When she had tied the parcel to her satisfaction, and laid it with furtive accuracy just opposite her sister's plate, she sat down, with an air of obviously-assumed indifference, in one of the rocking-chairs near the window; and a moment later the shop-door opened and Evelina entered.
The younger Bunner sister, who was a little taller than her elder, had a more pronounced nose, but a weaker slope of mouth and chin. She still permitted herself the frivolity of waving her pale hair, and its tight little ridges, stiff as the tresses of an Assyrian statue, were flattened under a dotted veil which ended at the tip of her cold-reddened nose. In her scant jacket and skirt of black cashmere she looked singularly nipped and faded; but it seemed possible that under happier conditions she might still warm into relative youth.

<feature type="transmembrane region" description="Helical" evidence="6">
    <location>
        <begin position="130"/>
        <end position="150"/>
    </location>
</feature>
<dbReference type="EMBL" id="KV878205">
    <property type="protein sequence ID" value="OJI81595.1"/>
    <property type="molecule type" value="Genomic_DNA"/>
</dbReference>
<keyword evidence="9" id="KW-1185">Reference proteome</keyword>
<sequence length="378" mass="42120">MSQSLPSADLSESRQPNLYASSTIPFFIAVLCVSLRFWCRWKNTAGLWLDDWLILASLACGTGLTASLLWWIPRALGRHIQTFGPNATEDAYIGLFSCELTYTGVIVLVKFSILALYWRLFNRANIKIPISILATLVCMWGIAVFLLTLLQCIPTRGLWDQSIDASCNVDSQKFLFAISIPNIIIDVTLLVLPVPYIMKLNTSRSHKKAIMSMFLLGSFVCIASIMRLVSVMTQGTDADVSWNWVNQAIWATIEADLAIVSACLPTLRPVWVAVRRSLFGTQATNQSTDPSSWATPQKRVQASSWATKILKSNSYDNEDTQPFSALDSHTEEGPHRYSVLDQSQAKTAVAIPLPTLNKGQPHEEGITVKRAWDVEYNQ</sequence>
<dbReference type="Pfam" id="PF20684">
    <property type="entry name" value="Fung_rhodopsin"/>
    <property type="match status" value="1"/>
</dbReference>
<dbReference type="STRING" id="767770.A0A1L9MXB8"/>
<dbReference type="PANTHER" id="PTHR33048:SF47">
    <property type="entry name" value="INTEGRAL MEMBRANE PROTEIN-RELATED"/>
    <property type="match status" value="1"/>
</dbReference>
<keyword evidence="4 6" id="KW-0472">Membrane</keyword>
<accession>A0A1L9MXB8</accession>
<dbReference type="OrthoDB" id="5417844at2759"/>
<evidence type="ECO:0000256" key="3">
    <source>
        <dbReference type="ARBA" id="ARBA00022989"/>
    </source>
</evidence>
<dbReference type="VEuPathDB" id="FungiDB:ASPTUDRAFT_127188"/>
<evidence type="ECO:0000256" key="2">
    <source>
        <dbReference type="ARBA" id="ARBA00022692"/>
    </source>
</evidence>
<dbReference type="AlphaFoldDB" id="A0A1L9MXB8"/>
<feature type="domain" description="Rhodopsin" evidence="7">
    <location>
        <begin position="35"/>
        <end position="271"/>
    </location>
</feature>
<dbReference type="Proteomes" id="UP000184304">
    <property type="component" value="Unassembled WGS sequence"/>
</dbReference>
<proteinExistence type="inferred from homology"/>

"Why, Ann Eliza," she exclaimed, i